Out of power in two of three branches of government in Pennsylvania, Republicans who control the state Legislature completed the first step Wednesday to amend the state constitution and potentially undo a long-term Democratic majority on the state's highest court.
The state Senate voted 26-24 to move the proposed amendment to the next step. The House approved it in December. No Democrat voted for it.
Under it, Pennsylvania would end the practice of state Supreme Court justices and appellate court judges running for 10-year terms on the bench in statewide elections and, instead, sort those seats into geographical districts where a candidate must live.
Republicans say they are dissatisfied with court decisions. Democrats call judicial districts a scheme to gerrymander the courts, now that the state Supreme Court has a 5-2 Democratic majority that could prove durable well past 2030.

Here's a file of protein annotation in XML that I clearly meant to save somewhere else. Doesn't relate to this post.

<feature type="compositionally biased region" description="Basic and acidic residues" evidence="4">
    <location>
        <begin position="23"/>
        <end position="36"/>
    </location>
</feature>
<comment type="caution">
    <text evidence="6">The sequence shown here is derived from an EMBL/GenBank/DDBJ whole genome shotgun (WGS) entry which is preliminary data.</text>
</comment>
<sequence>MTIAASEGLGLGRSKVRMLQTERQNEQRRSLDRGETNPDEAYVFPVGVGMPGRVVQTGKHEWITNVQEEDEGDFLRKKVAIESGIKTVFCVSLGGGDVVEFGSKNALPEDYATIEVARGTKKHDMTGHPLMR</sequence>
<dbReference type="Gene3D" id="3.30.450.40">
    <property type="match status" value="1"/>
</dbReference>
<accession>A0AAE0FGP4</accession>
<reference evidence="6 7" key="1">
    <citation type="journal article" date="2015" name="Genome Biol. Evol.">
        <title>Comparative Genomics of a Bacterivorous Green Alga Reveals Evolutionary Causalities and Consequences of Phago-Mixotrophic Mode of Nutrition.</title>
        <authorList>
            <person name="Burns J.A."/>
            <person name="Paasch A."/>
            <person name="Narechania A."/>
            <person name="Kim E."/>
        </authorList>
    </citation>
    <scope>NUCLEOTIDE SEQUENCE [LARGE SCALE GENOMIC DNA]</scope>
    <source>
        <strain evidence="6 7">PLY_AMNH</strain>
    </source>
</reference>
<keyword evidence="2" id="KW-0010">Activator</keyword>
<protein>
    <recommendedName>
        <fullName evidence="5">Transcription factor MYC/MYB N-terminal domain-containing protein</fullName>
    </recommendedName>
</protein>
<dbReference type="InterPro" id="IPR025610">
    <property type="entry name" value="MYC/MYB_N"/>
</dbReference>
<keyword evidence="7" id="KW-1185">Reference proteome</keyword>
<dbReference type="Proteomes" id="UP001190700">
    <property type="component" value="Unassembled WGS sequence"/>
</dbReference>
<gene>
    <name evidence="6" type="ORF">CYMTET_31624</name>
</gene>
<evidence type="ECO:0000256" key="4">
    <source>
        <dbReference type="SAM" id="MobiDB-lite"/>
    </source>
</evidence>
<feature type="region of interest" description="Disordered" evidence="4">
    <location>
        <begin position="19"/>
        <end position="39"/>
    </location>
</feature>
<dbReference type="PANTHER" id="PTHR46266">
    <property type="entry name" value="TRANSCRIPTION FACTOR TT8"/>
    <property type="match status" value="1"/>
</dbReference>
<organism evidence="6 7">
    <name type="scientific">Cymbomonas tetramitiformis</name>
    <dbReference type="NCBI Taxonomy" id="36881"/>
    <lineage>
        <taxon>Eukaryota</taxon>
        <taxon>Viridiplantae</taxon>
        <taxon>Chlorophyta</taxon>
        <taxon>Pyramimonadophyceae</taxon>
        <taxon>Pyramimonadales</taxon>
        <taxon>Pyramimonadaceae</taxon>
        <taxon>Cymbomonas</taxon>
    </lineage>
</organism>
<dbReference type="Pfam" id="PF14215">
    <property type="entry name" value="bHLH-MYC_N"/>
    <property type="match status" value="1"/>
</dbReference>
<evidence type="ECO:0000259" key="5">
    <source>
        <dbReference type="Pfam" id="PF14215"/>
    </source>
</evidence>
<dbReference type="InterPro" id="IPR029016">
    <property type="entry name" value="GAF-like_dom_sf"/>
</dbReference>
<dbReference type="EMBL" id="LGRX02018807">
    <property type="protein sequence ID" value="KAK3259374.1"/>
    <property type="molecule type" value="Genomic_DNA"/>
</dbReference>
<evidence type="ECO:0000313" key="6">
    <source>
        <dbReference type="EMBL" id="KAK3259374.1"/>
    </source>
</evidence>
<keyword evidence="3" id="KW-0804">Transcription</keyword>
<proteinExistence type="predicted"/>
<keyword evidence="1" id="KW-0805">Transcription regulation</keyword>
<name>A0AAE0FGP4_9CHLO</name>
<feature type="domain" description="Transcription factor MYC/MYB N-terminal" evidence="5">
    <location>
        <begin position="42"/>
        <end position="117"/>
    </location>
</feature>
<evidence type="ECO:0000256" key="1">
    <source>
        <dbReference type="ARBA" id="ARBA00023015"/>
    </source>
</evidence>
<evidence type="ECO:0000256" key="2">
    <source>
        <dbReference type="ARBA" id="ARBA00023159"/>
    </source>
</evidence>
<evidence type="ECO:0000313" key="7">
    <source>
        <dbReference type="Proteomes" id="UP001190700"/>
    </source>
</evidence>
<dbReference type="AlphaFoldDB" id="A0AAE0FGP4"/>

Of the five Democrats on the state Supreme court, one is from Philadelphia and four are from the Pittsburgh area. Changing to judicial districts could shorten the career of more than one Democrat, or force them to move and run in newly drawn districts outside the Democratic bastions of metropolitan Philadelphia and Pittsburgh.
Those newly drawn districts outside of metropolitan Philadelphia and Pittsburgh likely would provide Republicans a better electoral chance. Subsequent legislation would dictate how districts are drawn and how courts transition to the new system.
One more vote by the Legislature next year would send the matter to voters in a statewide referendum as early as the May 18, 2021 election.